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    A Times Editorial

    Meeting the needs of the vulnerable


    © St. Petersburg Times
    published January 13, 2002


    For a better Florida

    Part One
    Education doublespeak
    The evidence is overwhelming, but no one wants to admit that the state is falling short in education funding, including the governor, who denies the education budget has been cut.
    (Jan 6, 2002)

    Redrawing districts is cutthroat
    New lines must be drawn to keep up with the state's growth, but it is a conflict of interest for legislators to draw their own districts.
    (Jan 6, 2002)

    Editorials
    Education's lost advocacy
    In a time of financial peril for Florida education, two powerful images are emerging.
    (Jan 6, 2002)

    What's N.C. doing right?
    North Carolina spends less per pupil on public education than Florida, but has higher test scores. (Dec 30, 2001)

    Losing ground
    In spite of roaring job growth and increased tax revenue, Florida fell behind other states in a number of critical areas. (Nov. 14, 2001)

    What happened?
    Florida poured more money than ever into its schools. A record number of its residents had jobs. (Nov. 14, 2001)

    Wage-earners work harder just to keep up
    The disposable income of Floridians slipped in the 1990s from just above the national average to just below it. (Nov. 14, 2001)

    Program can claim to save lives, money
    Florida's Healthy Start program isgiven credit in the battle against infant mortality. Other causes await similar leadership (Nov. 14, 2001)

    The men and women who serve Florida's frail elderly, who work to shore up at-risk families and who spend their days and nights trying to heal abused or troubled kids are especially worried as the clock ticks down on the upcoming legislative session. They know the budget realities that face lawmakers. But they also know, better than most, that if the Legislature does not revive key health services tagged for elimination during the recent emergency budget-cutting session, and attempt to address long-neglected unmet needs, Florida's vulnerable populations will slip further behind.

    In that event we would all suffer, in increased health care costs, educational failure and crime.

    Under Gov. Jeb Bush's leadership, Florida has indeed made much progress in recent years toward improving the lives of its low-income and at-risk residents. Yet, even before the recent budget cuts, Florida was a long way away from fully meeting the needs of its vulnerable. Despite recent investments, elders still wait for the community services that could keep them out of nursing homes; hundreds of thousands of Florida children go uninsured; the number of children dying from abuse or neglect has grown; and juveniles are sent to jails rather than programs that might turn their lives around. Florida has no shortage of remarkable models of success. It knows what works. The problem is, our leaders have refused to invest at a level sufficient to keep pace with the growth in population and the escalation in needs.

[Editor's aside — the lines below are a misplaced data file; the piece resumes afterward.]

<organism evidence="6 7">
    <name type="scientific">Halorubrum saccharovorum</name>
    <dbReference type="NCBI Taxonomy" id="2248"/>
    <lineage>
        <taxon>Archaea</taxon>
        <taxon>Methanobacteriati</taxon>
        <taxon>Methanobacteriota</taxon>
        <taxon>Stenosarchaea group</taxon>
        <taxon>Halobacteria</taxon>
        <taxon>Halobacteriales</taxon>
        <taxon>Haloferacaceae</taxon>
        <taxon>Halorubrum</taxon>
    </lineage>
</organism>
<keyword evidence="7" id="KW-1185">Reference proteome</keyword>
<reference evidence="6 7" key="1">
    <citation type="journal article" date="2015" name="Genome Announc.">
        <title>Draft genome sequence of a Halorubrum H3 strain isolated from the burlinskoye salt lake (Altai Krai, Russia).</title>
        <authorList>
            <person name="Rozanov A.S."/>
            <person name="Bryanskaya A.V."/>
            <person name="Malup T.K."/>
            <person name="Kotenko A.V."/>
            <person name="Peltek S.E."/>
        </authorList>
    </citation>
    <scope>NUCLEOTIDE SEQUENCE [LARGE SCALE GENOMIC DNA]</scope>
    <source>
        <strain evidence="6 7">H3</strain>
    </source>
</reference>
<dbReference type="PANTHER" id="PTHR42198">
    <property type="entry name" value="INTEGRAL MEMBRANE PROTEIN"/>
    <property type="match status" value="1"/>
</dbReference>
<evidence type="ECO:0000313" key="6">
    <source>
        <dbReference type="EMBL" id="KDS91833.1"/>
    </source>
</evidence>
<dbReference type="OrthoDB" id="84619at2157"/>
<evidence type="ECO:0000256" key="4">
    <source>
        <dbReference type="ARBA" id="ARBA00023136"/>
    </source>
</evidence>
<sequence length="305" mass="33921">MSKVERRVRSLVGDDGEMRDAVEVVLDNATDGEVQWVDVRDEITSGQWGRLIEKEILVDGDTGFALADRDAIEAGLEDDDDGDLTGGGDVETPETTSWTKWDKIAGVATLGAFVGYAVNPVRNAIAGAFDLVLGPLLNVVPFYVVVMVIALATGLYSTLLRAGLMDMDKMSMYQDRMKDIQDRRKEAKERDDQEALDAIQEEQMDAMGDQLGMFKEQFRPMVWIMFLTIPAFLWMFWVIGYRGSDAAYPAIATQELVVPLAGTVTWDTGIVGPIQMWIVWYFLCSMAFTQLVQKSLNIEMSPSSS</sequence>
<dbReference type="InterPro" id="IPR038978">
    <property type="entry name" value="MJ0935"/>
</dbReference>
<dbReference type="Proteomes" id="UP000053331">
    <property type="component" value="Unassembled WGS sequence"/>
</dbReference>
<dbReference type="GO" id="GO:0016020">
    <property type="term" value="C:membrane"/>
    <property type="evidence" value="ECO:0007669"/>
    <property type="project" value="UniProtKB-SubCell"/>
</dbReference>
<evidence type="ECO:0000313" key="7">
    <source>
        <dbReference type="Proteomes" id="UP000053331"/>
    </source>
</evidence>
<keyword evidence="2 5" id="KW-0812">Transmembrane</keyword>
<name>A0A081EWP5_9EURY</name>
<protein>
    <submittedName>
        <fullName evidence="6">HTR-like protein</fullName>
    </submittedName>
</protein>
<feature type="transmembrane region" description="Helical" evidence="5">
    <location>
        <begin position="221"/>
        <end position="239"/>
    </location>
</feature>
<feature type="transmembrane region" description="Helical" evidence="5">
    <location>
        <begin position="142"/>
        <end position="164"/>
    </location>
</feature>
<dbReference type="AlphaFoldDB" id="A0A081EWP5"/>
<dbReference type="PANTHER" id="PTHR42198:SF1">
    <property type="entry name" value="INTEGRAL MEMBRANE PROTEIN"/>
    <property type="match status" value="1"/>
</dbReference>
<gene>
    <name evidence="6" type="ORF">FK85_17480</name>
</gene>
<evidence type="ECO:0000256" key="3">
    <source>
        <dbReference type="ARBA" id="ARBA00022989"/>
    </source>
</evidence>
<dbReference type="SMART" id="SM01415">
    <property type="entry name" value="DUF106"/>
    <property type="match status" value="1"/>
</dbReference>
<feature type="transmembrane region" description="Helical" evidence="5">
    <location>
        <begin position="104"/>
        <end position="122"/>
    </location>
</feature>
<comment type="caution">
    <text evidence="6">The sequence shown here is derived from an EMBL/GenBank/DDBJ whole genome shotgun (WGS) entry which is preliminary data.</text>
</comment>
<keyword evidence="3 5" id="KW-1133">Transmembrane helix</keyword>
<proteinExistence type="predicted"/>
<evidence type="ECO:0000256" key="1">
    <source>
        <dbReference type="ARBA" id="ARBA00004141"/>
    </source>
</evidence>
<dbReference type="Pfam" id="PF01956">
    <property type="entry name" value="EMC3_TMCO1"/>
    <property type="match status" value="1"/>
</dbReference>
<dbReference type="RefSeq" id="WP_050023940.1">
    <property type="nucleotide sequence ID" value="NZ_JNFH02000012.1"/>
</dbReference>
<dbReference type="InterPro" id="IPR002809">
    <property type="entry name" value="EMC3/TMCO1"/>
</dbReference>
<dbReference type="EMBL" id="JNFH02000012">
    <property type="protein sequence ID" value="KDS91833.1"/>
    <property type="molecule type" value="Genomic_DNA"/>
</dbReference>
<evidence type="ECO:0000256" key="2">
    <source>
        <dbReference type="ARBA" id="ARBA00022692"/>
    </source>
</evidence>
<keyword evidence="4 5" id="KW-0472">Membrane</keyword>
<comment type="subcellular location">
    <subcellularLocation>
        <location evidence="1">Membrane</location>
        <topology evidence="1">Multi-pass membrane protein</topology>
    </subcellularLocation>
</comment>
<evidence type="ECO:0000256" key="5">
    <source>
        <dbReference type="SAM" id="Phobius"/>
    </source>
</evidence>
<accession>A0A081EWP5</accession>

Will lawmakers find the resources -- and resolve -- to save the Medically Needy program and restore cuts in vital services to AIDS patients and ailing seniors? Will they go beyond the cuts and find new money to shore up the Department of Children and Families, Healthy Families and Healthy Kids? It won't be easy but, then, true leadership rarely is.

    No one yet knows how much general revenue lawmakers will have to work with, but it is safe to assume that new priorities, and new revenues, will be required if lawmakers are to meet the needs of Floridians, as well as their own obligations of leadership.

    An obvious place to start is the broken tax system. Next year, Florida will bring in $17-billion in sales taxes but forgive, through various exemptions, $23-billion. A mere fraction of that $23-billion would be enough to keep prescription-drug and catastrophic-illness coverage for Florida's working poor, to restore funding to vital prevention services for troubled kids, or even -- just imagine -- to start building on past successes. A mere fraction of that $23-billion would be enough to keep more abused children safe from the start, and more elders in their homes or community, not institutions. The tax reform plan offered by Senate President John McKay, which proposes doing away with many such tax breaks, is not perfect, but it provides a good reference point for finding solutions.

    Bush and most legislative leaders profess to want to "protect the vulnerable," and they may well be sincere. But that will be judged by what they do to meet prevailing needs -- and not merely by what they proclaim.

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